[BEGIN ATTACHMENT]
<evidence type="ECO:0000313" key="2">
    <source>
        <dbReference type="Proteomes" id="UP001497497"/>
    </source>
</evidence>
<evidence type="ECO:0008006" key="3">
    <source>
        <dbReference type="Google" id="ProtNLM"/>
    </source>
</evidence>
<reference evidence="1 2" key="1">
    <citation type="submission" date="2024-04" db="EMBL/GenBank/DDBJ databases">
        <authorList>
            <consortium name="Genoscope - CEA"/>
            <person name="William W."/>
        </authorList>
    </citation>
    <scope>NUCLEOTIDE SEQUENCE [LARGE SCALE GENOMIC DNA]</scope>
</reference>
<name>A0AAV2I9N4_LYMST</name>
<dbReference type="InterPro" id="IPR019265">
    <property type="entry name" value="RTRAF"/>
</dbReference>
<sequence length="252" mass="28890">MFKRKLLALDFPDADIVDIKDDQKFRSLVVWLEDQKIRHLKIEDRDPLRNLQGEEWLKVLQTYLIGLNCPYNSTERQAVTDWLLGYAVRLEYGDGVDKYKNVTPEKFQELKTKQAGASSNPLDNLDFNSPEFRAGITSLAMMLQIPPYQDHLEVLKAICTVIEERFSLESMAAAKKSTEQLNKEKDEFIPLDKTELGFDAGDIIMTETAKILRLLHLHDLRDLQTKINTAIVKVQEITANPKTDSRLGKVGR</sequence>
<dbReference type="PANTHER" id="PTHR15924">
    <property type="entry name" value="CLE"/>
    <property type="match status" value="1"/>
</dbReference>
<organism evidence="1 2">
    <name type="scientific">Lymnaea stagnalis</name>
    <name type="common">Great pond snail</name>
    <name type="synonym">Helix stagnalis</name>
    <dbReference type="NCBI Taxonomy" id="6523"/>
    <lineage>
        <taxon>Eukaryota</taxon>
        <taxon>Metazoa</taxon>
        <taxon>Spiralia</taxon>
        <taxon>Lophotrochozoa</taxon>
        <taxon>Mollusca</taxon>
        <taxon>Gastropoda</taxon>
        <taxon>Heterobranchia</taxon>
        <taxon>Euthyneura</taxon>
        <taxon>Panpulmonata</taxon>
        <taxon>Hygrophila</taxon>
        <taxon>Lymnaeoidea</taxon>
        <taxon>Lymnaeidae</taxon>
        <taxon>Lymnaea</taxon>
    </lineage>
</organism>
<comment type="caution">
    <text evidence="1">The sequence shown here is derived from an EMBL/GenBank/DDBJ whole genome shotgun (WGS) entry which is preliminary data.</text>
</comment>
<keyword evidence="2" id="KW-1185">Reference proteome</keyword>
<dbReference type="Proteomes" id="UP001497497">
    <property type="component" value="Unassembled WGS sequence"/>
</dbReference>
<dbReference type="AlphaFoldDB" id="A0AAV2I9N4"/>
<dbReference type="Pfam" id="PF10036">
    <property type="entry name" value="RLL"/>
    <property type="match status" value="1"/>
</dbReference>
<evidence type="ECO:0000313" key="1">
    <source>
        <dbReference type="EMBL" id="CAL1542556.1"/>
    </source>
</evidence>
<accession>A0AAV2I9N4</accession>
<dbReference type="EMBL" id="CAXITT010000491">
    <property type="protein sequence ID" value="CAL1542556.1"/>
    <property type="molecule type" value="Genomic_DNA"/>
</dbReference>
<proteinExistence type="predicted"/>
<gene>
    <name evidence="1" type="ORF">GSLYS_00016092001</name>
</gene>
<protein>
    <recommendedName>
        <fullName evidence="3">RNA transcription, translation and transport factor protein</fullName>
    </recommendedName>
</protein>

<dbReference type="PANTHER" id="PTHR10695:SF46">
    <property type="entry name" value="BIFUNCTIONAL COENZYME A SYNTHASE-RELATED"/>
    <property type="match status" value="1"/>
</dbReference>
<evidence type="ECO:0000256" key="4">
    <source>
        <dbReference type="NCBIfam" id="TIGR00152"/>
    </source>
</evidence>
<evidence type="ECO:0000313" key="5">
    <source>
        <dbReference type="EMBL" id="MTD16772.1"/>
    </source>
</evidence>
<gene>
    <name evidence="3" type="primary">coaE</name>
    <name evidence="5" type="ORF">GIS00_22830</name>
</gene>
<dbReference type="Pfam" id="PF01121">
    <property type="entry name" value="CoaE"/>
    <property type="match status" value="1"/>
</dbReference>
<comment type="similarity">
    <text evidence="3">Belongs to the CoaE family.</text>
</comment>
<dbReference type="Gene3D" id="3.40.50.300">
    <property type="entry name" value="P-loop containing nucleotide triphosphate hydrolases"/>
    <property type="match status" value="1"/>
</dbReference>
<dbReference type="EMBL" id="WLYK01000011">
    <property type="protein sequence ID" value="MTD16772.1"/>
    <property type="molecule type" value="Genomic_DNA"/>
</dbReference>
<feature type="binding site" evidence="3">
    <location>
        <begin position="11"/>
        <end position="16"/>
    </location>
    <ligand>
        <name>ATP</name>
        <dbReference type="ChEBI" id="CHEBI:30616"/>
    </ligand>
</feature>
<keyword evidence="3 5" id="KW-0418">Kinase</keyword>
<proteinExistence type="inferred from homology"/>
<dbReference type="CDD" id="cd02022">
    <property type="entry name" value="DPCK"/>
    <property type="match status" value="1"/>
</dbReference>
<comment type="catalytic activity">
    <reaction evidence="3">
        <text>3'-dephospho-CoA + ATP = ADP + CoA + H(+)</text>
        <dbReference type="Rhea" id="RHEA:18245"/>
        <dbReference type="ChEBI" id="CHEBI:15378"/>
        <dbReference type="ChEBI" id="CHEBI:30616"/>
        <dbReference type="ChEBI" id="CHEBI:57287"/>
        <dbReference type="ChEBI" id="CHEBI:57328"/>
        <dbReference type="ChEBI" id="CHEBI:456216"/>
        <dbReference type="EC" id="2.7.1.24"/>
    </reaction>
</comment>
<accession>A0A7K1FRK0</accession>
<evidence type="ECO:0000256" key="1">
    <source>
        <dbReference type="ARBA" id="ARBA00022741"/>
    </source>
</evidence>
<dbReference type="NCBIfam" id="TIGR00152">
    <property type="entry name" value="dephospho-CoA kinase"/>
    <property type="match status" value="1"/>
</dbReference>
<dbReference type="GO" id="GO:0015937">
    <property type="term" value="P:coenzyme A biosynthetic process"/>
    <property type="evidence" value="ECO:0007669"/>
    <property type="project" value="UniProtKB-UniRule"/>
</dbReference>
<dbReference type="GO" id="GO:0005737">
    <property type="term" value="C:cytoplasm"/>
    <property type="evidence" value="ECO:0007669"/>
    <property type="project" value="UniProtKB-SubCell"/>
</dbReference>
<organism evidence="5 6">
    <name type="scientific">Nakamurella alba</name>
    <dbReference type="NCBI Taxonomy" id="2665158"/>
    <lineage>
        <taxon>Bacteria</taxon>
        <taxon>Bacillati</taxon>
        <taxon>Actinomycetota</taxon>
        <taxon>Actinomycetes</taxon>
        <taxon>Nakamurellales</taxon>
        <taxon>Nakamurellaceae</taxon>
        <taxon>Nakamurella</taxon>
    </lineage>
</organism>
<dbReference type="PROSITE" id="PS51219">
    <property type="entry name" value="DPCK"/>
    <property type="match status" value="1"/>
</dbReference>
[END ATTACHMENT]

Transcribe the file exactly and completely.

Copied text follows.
<evidence type="ECO:0000313" key="2">
    <source>
        <dbReference type="Proteomes" id="UP001497497"/>
    </source>
</evidence>
<evidence type="ECO:0008006" key="3">
    <source>
        <dbReference type="Google" id="ProtNLM"/>
    </source>
</evidence>
<reference evidence="1 2" key="1">
    <citation type="submission" date="2024-04" db="EMBL/GenBank/DDBJ databases">
        <authorList>
            <consortium name="Genoscope - CEA"/>
            <person name="William W."/>
        </authorList>
    </citation>
    <scope>NUCLEOTIDE SEQUENCE [LARGE SCALE GENOMIC DNA]</scope>
</reference>
<name>A0AAV2I9N4_LYMST</name>
<dbReference type="InterPro" id="IPR019265">
    <property type="entry name" value="RTRAF"/>
</dbReference>
<sequence length="252" mass="28890">MFKRKLLALDFPDADIVDIKDDQKFRSLVVWLEDQKIRHLKIEDRDPLRNLQGEEWLKVLQTYLIGLNCPYNSTERQAVTDWLLGYAVRLEYGDGVDKYKNVTPEKFQELKTKQAGASSNPLDNLDFNSPEFRAGITSLAMMLQIPPYQDHLEVLKAICTVIEERFSLESMAAAKKSTEQLNKEKDEFIPLDKTELGFDAGDIIMTETAKILRLLHLHDLRDLQTKINTAIVKVQEITANPKTDSRLGKVGR</sequence>
<dbReference type="PANTHER" id="PTHR15924">
    <property type="entry name" value="CLE"/>
    <property type="match status" value="1"/>
</dbReference>
<organism evidence="1 2">
    <name type="scientific">Lymnaea stagnalis</name>
    <name type="common">Great pond snail</name>
    <name type="synonym">Helix stagnalis</name>
    <dbReference type="NCBI Taxonomy" id="6523"/>
    <lineage>
        <taxon>Eukaryota</taxon>
        <taxon>Metazoa</taxon>
        <taxon>Spiralia</taxon>
        <taxon>Lophotrochozoa</taxon>
        <taxon>Mollusca</taxon>
        <taxon>Gastropoda</taxon>
        <taxon>Heterobranchia</taxon>
        <taxon>Euthyneura</taxon>
        <taxon>Panpulmonata</taxon>
        <taxon>Hygrophila</taxon>
        <taxon>Lymnaeoidea</taxon>
        <taxon>Lymnaeidae</taxon>
        <taxon>Lymnaea</taxon>
    </lineage>
</organism>
<comment type="caution">
    <text evidence="1">The sequence shown here is derived from an EMBL/GenBank/DDBJ whole genome shotgun (WGS) entry which is preliminary data.</text>
</comment>
<keyword evidence="2" id="KW-1185">Reference proteome</keyword>
<dbReference type="Proteomes" id="UP001497497">
    <property type="component" value="Unassembled WGS sequence"/>
</dbReference>
<dbReference type="AlphaFoldDB" id="A0AAV2I9N4"/>
<dbReference type="Pfam" id="PF10036">
    <property type="entry name" value="RLL"/>
    <property type="match status" value="1"/>
</dbReference>
<evidence type="ECO:0000313" key="1">
    <source>
        <dbReference type="EMBL" id="CAL1542556.1"/>
    </source>
</evidence>
<accession>A0AAV2I9N4</accession>
<dbReference type="EMBL" id="CAXITT010000491">
    <property type="protein sequence ID" value="CAL1542556.1"/>
    <property type="molecule type" value="Genomic_DNA"/>
</dbReference>
<proteinExistence type="predicted"/>
<gene>
    <name evidence="1" type="ORF">GSLYS_00016092001</name>
</gene>
<protein>
    <recommendedName>
        <fullName evidence="3">RNA transcription, translation and transport factor protein</fullName>
    </recommendedName>
</protein>

<dbReference type="PANTHER" id="PTHR10695:SF46">
    <property type="entry name" value="BIFUNCTIONAL COENZYME A SYNTHASE-RELATED"/>
    <property type="match status" value="1"/>
</dbReference>
<evidence type="ECO:0000256" key="4">
    <source>
        <dbReference type="NCBIfam" id="TIGR00152"/>
    </source>
</evidence>
<evidence type="ECO:0000313" key="5">
    <source>
        <dbReference type="EMBL" id="MTD16772.1"/>
    </source>
</evidence>
<gene>
    <name evidence="3" type="primary">coaE</name>
    <name evidence="5" type="ORF">GIS00_22830</name>
</gene>
<dbReference type="Pfam" id="PF01121">
    <property type="entry name" value="CoaE"/>
    <property type="match status" value="1"/>
</dbReference>
<comment type="similarity">
    <text evidence="3">Belongs to the CoaE family.</text>
</comment>
<dbReference type="Gene3D" id="3.40.50.300">
    <property type="entry name" value="P-loop containing nucleotide triphosphate hydrolases"/>
    <property type="match status" value="1"/>
</dbReference>
<dbReference type="EMBL" id="WLYK01000011">
    <property type="protein sequence ID" value="MTD16772.1"/>
    <property type="molecule type" value="Genomic_DNA"/>
</dbReference>
<feature type="binding site" evidence="3">
    <location>
        <begin position="11"/>
        <end position="16"/>
    </location>
    <ligand>
        <name>ATP</name>
        <dbReference type="ChEBI" id="CHEBI:30616"/>
    </ligand>
</feature>
<keyword evidence="3 5" id="KW-0418">Kinase</keyword>
<proteinExistence type="inferred from homology"/>
<dbReference type="CDD" id="cd02022">
    <property type="entry name" value="DPCK"/>
    <property type="match status" value="1"/>
</dbReference>
<comment type="catalytic activity">
    <reaction evidence="3">
        <text>3'-dephospho-CoA + ATP = ADP + CoA + H(+)</text>
        <dbReference type="Rhea" id="RHEA:18245"/>
        <dbReference type="ChEBI" id="CHEBI:15378"/>
        <dbReference type="ChEBI" id="CHEBI:30616"/>
        <dbReference type="ChEBI" id="CHEBI:57287"/>
        <dbReference type="ChEBI" id="CHEBI:57328"/>
        <dbReference type="ChEBI" id="CHEBI:456216"/>
        <dbReference type="EC" id="2.7.1.24"/>
    </reaction>
</comment>
<accession>A0A7K1FRK0</accession>
<evidence type="ECO:0000256" key="1">
    <source>
        <dbReference type="ARBA" id="ARBA00022741"/>
    </source>
</evidence>
<dbReference type="NCBIfam" id="TIGR00152">
    <property type="entry name" value="dephospho-CoA kinase"/>
    <property type="match status" value="1"/>
</dbReference>
<dbReference type="GO" id="GO:0015937">
    <property type="term" value="P:coenzyme A biosynthetic process"/>
    <property type="evidence" value="ECO:0007669"/>
    <property type="project" value="UniProtKB-UniRule"/>
</dbReference>
<dbReference type="GO" id="GO:0005737">
    <property type="term" value="C:cytoplasm"/>
    <property type="evidence" value="ECO:0007669"/>
    <property type="project" value="UniProtKB-SubCell"/>
</dbReference>
<organism evidence="5 6">
    <name type="scientific">Nakamurella alba</name>
    <dbReference type="NCBI Taxonomy" id="2665158"/>
    <lineage>
        <taxon>Bacteria</taxon>
        <taxon>Bacillati</taxon>
        <taxon>Actinomycetota</taxon>
        <taxon>Actinomycetes</taxon>
        <taxon>Nakamurellales</taxon>
        <taxon>Nakamurellaceae</taxon>
        <taxon>Nakamurella</taxon>
    </lineage>
</organism>
<dbReference type="PROSITE" id="PS51219">
    <property type="entry name" value="DPCK"/>
    <property type="match status" value="1"/>
</dbReference>